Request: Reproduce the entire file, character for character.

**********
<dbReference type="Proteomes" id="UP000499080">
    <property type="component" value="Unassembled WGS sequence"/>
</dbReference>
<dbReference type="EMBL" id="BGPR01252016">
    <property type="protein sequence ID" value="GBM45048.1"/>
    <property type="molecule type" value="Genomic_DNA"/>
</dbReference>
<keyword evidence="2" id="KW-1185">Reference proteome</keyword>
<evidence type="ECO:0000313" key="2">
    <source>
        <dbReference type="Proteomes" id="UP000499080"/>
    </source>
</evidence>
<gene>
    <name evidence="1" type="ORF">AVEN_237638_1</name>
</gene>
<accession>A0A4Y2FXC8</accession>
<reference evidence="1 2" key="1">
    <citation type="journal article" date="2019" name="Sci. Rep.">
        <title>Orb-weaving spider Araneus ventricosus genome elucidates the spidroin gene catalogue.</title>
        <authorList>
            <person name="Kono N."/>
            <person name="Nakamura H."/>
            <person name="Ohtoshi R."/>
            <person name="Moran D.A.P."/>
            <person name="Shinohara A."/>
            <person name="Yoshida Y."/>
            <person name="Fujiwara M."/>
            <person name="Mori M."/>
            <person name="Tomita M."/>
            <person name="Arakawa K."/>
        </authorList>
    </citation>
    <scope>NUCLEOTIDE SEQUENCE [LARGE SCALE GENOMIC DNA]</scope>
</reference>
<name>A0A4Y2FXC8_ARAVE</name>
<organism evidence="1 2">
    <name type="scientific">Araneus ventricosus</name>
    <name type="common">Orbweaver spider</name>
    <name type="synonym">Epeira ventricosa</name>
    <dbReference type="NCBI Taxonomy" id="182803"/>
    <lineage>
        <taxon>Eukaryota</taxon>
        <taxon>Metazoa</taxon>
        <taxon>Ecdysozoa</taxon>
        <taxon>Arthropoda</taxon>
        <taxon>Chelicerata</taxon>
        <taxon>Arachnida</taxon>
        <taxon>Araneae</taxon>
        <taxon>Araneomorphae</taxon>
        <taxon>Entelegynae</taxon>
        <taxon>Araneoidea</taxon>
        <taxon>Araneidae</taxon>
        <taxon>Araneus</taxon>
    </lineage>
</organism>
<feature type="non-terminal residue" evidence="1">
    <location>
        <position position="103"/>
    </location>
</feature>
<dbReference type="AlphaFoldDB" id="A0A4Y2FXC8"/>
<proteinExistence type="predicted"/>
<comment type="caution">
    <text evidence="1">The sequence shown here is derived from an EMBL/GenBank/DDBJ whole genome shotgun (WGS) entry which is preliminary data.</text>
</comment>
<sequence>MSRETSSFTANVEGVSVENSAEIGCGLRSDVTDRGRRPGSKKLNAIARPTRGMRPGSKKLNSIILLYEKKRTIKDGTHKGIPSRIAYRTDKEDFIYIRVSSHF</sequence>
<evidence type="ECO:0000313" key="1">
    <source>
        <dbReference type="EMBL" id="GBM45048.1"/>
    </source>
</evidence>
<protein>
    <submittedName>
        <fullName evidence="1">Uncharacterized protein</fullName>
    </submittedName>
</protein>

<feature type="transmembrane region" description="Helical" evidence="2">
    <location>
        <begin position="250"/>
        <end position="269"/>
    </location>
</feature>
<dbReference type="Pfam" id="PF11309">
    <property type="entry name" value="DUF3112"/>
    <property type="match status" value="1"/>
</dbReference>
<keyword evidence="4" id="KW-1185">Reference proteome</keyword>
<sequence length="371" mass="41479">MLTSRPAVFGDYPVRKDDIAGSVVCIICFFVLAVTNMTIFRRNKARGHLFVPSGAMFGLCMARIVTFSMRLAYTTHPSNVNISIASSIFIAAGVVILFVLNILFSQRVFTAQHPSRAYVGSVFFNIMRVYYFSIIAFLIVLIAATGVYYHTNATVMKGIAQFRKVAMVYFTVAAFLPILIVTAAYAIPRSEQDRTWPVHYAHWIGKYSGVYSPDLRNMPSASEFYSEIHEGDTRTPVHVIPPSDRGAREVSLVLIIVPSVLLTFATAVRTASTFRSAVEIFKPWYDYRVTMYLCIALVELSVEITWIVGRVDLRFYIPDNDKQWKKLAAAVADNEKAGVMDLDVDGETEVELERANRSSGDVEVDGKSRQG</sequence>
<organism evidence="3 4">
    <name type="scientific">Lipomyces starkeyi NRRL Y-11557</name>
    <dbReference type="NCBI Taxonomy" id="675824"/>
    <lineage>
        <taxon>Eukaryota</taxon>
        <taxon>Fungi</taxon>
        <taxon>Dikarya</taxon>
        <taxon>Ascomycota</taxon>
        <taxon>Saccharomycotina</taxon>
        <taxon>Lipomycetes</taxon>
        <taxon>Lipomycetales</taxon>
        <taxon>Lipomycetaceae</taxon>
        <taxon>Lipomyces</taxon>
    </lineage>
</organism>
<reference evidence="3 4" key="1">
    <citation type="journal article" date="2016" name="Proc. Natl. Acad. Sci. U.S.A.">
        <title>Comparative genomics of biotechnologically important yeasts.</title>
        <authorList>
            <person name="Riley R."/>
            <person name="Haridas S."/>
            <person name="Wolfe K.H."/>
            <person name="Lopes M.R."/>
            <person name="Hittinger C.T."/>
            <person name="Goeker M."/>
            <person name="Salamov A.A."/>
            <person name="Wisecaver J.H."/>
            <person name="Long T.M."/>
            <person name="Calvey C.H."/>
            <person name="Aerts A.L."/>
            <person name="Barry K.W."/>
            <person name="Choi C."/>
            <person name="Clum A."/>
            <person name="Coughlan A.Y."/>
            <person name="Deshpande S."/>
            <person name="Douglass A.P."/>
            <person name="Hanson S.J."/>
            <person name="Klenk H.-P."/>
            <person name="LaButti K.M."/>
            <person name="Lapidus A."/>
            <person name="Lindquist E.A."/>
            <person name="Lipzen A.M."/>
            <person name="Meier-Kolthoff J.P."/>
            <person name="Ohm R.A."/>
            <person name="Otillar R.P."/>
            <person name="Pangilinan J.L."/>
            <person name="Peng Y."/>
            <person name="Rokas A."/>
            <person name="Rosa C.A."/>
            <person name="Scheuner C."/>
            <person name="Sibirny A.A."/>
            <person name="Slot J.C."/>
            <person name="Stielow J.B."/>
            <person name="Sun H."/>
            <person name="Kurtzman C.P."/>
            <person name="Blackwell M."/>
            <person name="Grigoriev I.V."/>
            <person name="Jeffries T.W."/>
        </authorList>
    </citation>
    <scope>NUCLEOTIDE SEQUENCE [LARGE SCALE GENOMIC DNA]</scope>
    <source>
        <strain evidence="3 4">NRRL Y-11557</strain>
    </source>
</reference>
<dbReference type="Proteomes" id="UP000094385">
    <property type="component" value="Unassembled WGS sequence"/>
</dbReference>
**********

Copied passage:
<dbReference type="Proteomes" id="UP000499080">
    <property type="component" value="Unassembled WGS sequence"/>
</dbReference>
<dbReference type="EMBL" id="BGPR01252016">
    <property type="protein sequence ID" value="GBM45048.1"/>
    <property type="molecule type" value="Genomic_DNA"/>
</dbReference>
<keyword evidence="2" id="KW-1185">Reference proteome</keyword>
<evidence type="ECO:0000313" key="2">
    <source>
        <dbReference type="Proteomes" id="UP000499080"/>
    </source>
</evidence>
<gene>
    <name evidence="1" type="ORF">AVEN_237638_1</name>
</gene>
<accession>A0A4Y2FXC8</accession>
<reference evidence="1 2" key="1">
    <citation type="journal article" date="2019" name="Sci. Rep.">
        <title>Orb-weaving spider Araneus ventricosus genome elucidates the spidroin gene catalogue.</title>
        <authorList>
            <person name="Kono N."/>
            <person name="Nakamura H."/>
            <person name="Ohtoshi R."/>
            <person name="Moran D.A.P."/>
            <person name="Shinohara A."/>
            <person name="Yoshida Y."/>
            <person name="Fujiwara M."/>
            <person name="Mori M."/>
            <person name="Tomita M."/>
            <person name="Arakawa K."/>
        </authorList>
    </citation>
    <scope>NUCLEOTIDE SEQUENCE [LARGE SCALE GENOMIC DNA]</scope>
</reference>
<name>A0A4Y2FXC8_ARAVE</name>
<organism evidence="1 2">
    <name type="scientific">Araneus ventricosus</name>
    <name type="common">Orbweaver spider</name>
    <name type="synonym">Epeira ventricosa</name>
    <dbReference type="NCBI Taxonomy" id="182803"/>
    <lineage>
        <taxon>Eukaryota</taxon>
        <taxon>Metazoa</taxon>
        <taxon>Ecdysozoa</taxon>
        <taxon>Arthropoda</taxon>
        <taxon>Chelicerata</taxon>
        <taxon>Arachnida</taxon>
        <taxon>Araneae</taxon>
        <taxon>Araneomorphae</taxon>
        <taxon>Entelegynae</taxon>
        <taxon>Araneoidea</taxon>
        <taxon>Araneidae</taxon>
        <taxon>Araneus</taxon>
    </lineage>
</organism>
<feature type="non-terminal residue" evidence="1">
    <location>
        <position position="103"/>
    </location>
</feature>
<dbReference type="AlphaFoldDB" id="A0A4Y2FXC8"/>
<proteinExistence type="predicted"/>
<comment type="caution">
    <text evidence="1">The sequence shown here is derived from an EMBL/GenBank/DDBJ whole genome shotgun (WGS) entry which is preliminary data.</text>
</comment>
<sequence>MSRETSSFTANVEGVSVENSAEIGCGLRSDVTDRGRRPGSKKLNAIARPTRGMRPGSKKLNSIILLYEKKRTIKDGTHKGIPSRIAYRTDKEDFIYIRVSSHF</sequence>
<evidence type="ECO:0000313" key="1">
    <source>
        <dbReference type="EMBL" id="GBM45048.1"/>
    </source>
</evidence>
<protein>
    <submittedName>
        <fullName evidence="1">Uncharacterized protein</fullName>
    </submittedName>
</protein>

<feature type="transmembrane region" description="Helical" evidence="2">
    <location>
        <begin position="250"/>
        <end position="269"/>
    </location>
</feature>
<dbReference type="Pfam" id="PF11309">
    <property type="entry name" value="DUF3112"/>
    <property type="match status" value="1"/>
</dbReference>
<keyword evidence="4" id="KW-1185">Reference proteome</keyword>
<sequence length="371" mass="41479">MLTSRPAVFGDYPVRKDDIAGSVVCIICFFVLAVTNMTIFRRNKARGHLFVPSGAMFGLCMARIVTFSMRLAYTTHPSNVNISIASSIFIAAGVVILFVLNILFSQRVFTAQHPSRAYVGSVFFNIMRVYYFSIIAFLIVLIAATGVYYHTNATVMKGIAQFRKVAMVYFTVAAFLPILIVTAAYAIPRSEQDRTWPVHYAHWIGKYSGVYSPDLRNMPSASEFYSEIHEGDTRTPVHVIPPSDRGAREVSLVLIIVPSVLLTFATAVRTASTFRSAVEIFKPWYDYRVTMYLCIALVELSVEITWIVGRVDLRFYIPDNDKQWKKLAAAVADNEKAGVMDLDVDGETEVELERANRSSGDVEVDGKSRQG</sequence>
<organism evidence="3 4">
    <name type="scientific">Lipomyces starkeyi NRRL Y-11557</name>
    <dbReference type="NCBI Taxonomy" id="675824"/>
    <lineage>
        <taxon>Eukaryota</taxon>
        <taxon>Fungi</taxon>
        <taxon>Dikarya</taxon>
        <taxon>Ascomycota</taxon>
        <taxon>Saccharomycotina</taxon>
        <taxon>Lipomycetes</taxon>
        <taxon>Lipomycetales</taxon>
        <taxon>Lipomycetaceae</taxon>
        <taxon>Lipomyces</taxon>
    </lineage>
</organism>
<reference evidence="3 4" key="1">
    <citation type="journal article" date="2016" name="Proc. Natl. Acad. Sci. U.S.A.">
        <title>Comparative genomics of biotechnologically important yeasts.</title>
        <authorList>
            <person name="Riley R."/>
            <person name="Haridas S."/>
            <person name="Wolfe K.H."/>
            <person name="Lopes M.R."/>
            <person name="Hittinger C.T."/>
            <person name="Goeker M."/>
            <person name="Salamov A.A."/>
            <person name="Wisecaver J.H."/>
            <person name="Long T.M."/>
            <person name="Calvey C.H."/>
            <person name="Aerts A.L."/>
            <person name="Barry K.W."/>
            <person name="Choi C."/>
            <person name="Clum A."/>
            <person name="Coughlan A.Y."/>
            <person name="Deshpande S."/>
            <person name="Douglass A.P."/>
            <person name="Hanson S.J."/>
            <person name="Klenk H.-P."/>
            <person name="LaButti K.M."/>
            <person name="Lapidus A."/>
            <person name="Lindquist E.A."/>
            <person name="Lipzen A.M."/>
            <person name="Meier-Kolthoff J.P."/>
            <person name="Ohm R.A."/>
            <person name="Otillar R.P."/>
            <person name="Pangilinan J.L."/>
            <person name="Peng Y."/>
            <person name="Rokas A."/>
            <person name="Rosa C.A."/>
            <person name="Scheuner C."/>
            <person name="Sibirny A.A."/>
            <person name="Slot J.C."/>
            <person name="Stielow J.B."/>
            <person name="Sun H."/>
            <person name="Kurtzman C.P."/>
            <person name="Blackwell M."/>
            <person name="Grigoriev I.V."/>
            <person name="Jeffries T.W."/>
        </authorList>
    </citation>
    <scope>NUCLEOTIDE SEQUENCE [LARGE SCALE GENOMIC DNA]</scope>
    <source>
        <strain evidence="3 4">NRRL Y-11557</strain>
    </source>
</reference>
<dbReference type="Proteomes" id="UP000094385">
    <property type="component" value="Unassembled WGS sequence"/>
</dbReference>